You've chosen the person you want to spend the rest of your life with, now for the life part. Getting married means a lot of changes. From buying a house, to combining your book collections, to sharing a closet, things that were once yours are about to become ours. Your finances are no exception. To help keep the transition from single life to married life nice and smooth, Columbia Bank has collected some helpful thoughts and tips on everything from saving for your wedding to filing taxes.
Before the Wedding
- Start talking. Money is an important part of everyone's life, and no two people deal with it in the same way. Talk with your partner about how they have dealt with money in the past and how they would like to do so in the future. Get a sense of where you agree. Get a sense of where your opinions differ. It helps to keep an open mind. Make regular conversations about money a part of your routine.
- Be specific. Once you start feeling more comfortable with the topic, identify how you hope to proceed as a couple. What will change after you've gotten married? What might change even before then? Make a specific plan and timeline around establishing joint accounts.
- Save up for your wedding. A good place to start your joint account adventure is with a savings account. Weddings are expensive. No matter how you slice that cake, costs add up quickly. Saving for something together is good practice, too. Set goals for your savings and be realistic about what each of you feels comfortable contributing.
- Consider a prenuptial agreement. You never know what the future holds. A prenuptial agreement doesn't mean you love each other any less, but it does mean a much easier process should you choose to stop being married at some point. A financial advisor can be a big help during this step and in general. Contact one of the trusted professionals at Columbia Bank for a consultation.
After the Wedding
- Joint accounts or not, the choice is yours. Every couple manages money differently. Some share it all from the very beginning, while others keep separate spending accounts or credit cards for their entire lives. Based on your individual comfort with shared accounts, as well as the information you've gathered in the time before you married, make the choice that's right for you. Columbia Bank has a variety of configurations to fit your needs. Perhaps you'd like to keep a joint savings account and a credit card for shared purchases, but you each want to maintain your own checking account, or open additional individual savings or business accounts. There's no wrong way to do it!
- Set a budget together. Whether or not you decide to combine accounts, you'll want to set a budget. Presumably, you and your partner will be together for a long time. It's important to start planning for that future early on. From daily spending to retirement goals, get it out there in the beginning.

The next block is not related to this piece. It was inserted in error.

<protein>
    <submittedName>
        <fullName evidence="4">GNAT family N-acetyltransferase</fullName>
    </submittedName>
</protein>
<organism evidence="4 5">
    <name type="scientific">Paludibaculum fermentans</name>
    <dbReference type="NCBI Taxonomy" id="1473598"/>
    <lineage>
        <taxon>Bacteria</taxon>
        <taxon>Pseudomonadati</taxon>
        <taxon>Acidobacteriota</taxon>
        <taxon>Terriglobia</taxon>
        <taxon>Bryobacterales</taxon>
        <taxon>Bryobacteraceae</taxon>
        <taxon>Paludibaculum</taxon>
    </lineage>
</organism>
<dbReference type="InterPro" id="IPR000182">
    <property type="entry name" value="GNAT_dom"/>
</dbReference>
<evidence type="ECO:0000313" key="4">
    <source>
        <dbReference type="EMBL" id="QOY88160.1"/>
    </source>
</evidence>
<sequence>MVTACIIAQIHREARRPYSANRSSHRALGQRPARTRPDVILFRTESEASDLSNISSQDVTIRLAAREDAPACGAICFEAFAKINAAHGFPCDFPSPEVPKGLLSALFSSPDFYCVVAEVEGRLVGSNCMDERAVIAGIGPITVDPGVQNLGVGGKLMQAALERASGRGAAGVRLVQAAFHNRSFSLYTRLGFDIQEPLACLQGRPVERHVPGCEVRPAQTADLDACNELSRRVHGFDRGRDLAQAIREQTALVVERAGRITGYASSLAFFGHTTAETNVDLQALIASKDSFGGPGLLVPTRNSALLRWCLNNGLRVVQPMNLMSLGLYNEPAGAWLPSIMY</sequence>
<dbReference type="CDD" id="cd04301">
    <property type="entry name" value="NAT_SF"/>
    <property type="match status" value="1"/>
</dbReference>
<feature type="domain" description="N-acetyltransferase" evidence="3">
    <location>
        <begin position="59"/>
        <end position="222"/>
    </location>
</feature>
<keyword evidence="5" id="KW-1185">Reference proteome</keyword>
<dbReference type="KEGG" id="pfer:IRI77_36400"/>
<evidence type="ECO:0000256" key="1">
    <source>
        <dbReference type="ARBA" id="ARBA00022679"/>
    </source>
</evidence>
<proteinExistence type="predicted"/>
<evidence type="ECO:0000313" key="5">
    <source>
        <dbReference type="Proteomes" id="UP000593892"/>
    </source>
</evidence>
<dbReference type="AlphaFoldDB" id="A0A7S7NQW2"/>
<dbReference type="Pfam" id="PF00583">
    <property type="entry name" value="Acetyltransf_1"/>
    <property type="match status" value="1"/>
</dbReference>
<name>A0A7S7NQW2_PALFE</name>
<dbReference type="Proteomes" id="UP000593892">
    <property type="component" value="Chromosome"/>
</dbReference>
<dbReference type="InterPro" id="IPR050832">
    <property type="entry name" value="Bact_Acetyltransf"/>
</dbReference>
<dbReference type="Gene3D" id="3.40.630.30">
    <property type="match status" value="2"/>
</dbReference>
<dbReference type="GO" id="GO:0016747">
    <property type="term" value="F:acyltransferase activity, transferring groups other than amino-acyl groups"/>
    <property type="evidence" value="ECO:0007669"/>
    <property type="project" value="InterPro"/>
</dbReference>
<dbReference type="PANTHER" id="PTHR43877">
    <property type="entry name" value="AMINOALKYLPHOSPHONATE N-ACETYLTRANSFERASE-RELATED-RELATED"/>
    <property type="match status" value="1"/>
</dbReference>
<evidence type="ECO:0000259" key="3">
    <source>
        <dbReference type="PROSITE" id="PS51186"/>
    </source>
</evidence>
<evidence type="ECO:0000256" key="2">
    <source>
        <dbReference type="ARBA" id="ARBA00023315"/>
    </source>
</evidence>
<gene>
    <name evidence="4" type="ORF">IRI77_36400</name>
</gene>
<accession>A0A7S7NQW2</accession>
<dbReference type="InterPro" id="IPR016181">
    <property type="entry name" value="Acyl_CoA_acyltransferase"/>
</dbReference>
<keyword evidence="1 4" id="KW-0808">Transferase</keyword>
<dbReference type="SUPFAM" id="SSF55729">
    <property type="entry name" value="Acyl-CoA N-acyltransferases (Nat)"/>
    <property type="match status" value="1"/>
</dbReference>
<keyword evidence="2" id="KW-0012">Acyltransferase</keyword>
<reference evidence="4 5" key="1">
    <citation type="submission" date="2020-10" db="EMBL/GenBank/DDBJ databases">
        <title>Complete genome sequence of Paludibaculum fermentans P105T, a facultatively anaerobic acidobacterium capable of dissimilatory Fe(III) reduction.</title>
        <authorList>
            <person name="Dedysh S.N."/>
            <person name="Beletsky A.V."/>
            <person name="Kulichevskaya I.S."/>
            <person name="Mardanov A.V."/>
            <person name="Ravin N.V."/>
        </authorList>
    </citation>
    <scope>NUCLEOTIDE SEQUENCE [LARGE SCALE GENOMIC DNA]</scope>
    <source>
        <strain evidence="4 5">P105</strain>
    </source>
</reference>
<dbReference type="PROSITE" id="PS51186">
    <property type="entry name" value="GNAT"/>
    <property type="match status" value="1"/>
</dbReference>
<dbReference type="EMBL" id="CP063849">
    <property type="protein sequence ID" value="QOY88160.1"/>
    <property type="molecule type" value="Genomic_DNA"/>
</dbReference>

- You don't have to combine debt. In many cases, it's actually a good idea to keep debt separate. Say, one partner has more credit card debt than the other. If you keep all of that debt on that partner's side, there is a better chance the other partner can maintain or build good credit, something you'll want to have sooner than later - homes, cars, kids, oh my! Student debt is tricky, too. Because student loans aren't erased in bankruptcy, you're stuck with them no matter what. If your spouse's name is on those loans and you die or get a divorce, your loved one will continue to be responsible for them.
- File taxes as a couple. Regardless of the date you marry, you're considered married for that entire tax year. So, you'll either file tax returns jointly or as married filing separately. Which you choose usually depends on what will be most financially beneficial to you. Usually filing a joint tax return will save you money, but in some cases this isn't true. If there is a big difference between incomes, you'll probably want to file jointly and you might even get a marriage bonus. However, if your combined income puts you in one of the four highest tax brackets, you may end up avoiding steep penalties by filing separately.
- There are always other things to think about. If you're a student, or planning to be a student, your marital status affects your eligibility for financial aid. Depending on your age and your spouse's income, you may even want to wait until after you finish school to get married. Learn more about the specifics of how marriage might affect your FAFSA application. Getting married also means you are now eligible to receive benefits from your spouse's employer. You'll also automatically inherit his or her assets, receive Social Security survivor benefits, and in some cases worker's compensation benefits should your partner pass away.